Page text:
GamesBeat

We’re just monkeys developing games in the era of early primates

A number of social and mobile game businesses — including my company, GameHouse — face the same dilemma in today’s market: hunt or be hunted.

We launch game after game on Facebook in hopes for “the one” that will attract the masses and cut into our competition. Yet many of us — who, let’s face it, are outsized, outfinanced, outgamed by these behemoth companies — attempt to disrupt the gaming industry by throwing stones at the biggest players.

We’ve become monkeys developing games in the era of dinosaurs. It’s time to take another approach.

Our industry is clearly moving to a freemium model as sales of virtual goods on social networking sites, online worlds, and casual games racked in $9 billion in 2011. Facebook and App Stores have become the main distribution channels for freemium titles, as social casual games (bubble, match 3 and casino) represent more than 50 percent of Facebook’s monthly active users.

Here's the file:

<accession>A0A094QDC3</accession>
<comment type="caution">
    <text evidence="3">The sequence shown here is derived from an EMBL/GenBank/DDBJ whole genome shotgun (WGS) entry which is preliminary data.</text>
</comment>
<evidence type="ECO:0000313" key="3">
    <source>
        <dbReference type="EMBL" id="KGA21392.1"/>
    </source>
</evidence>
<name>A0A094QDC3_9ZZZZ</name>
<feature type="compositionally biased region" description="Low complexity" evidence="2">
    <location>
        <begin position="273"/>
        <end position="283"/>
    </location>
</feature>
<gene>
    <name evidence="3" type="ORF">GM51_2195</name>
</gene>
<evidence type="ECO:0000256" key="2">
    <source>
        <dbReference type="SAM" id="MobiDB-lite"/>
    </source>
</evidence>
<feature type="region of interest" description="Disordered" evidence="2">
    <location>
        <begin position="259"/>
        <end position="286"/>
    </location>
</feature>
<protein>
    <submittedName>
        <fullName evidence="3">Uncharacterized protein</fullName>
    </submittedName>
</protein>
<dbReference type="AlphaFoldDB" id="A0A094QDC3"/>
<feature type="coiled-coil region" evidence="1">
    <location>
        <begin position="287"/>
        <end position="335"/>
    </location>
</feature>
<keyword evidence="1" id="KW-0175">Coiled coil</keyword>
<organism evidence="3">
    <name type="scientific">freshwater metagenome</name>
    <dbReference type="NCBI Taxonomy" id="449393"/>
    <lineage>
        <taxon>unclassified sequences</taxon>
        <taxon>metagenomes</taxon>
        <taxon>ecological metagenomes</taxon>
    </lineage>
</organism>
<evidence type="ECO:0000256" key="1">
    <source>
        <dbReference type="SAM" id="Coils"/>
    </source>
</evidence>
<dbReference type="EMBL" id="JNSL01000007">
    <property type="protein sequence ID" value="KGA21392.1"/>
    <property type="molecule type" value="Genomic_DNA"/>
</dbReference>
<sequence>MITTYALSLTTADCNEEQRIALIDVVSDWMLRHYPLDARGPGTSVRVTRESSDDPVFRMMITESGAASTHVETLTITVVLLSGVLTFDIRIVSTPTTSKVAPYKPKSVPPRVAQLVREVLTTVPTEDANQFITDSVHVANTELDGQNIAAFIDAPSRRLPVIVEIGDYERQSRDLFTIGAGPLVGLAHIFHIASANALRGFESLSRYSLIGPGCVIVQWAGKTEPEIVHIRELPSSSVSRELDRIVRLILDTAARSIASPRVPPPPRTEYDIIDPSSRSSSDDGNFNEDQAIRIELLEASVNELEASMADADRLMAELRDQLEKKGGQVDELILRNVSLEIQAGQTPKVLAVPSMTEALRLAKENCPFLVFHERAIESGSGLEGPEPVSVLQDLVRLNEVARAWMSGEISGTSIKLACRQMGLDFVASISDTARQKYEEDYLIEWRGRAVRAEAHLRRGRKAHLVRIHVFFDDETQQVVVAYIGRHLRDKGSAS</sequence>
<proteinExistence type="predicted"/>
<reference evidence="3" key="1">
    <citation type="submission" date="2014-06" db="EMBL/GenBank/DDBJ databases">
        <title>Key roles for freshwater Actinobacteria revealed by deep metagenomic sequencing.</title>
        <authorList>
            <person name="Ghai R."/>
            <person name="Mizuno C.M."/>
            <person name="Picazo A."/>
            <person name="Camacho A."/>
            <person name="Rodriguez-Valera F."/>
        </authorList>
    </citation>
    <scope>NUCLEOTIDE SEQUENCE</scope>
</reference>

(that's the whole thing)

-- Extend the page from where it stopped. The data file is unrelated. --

But while social games attract hundreds of millions of players, only 25 percent of Facebook’s monthly active users play social games on the site, an IHS Screen Digest report shows. [Editor's note: The report's conclusion is disputed]. We also know that nearly half of all Facebook users log on through mobile devices including tablets, yet mobile versions of social games are still maturing and are often difficult for consumers to discover within a fragmented marketplace.

Those in this industry, specifically small game companies like us, can’t afford to leave the rest of the Facebook community out of the social gaming phenomenon. We need to evolve and aim to become an 800-pound gorilla in the industry rather than be eaten by T-Rex. Our evolution will not only allow us to gain market share, but will also drive market expansion and growth.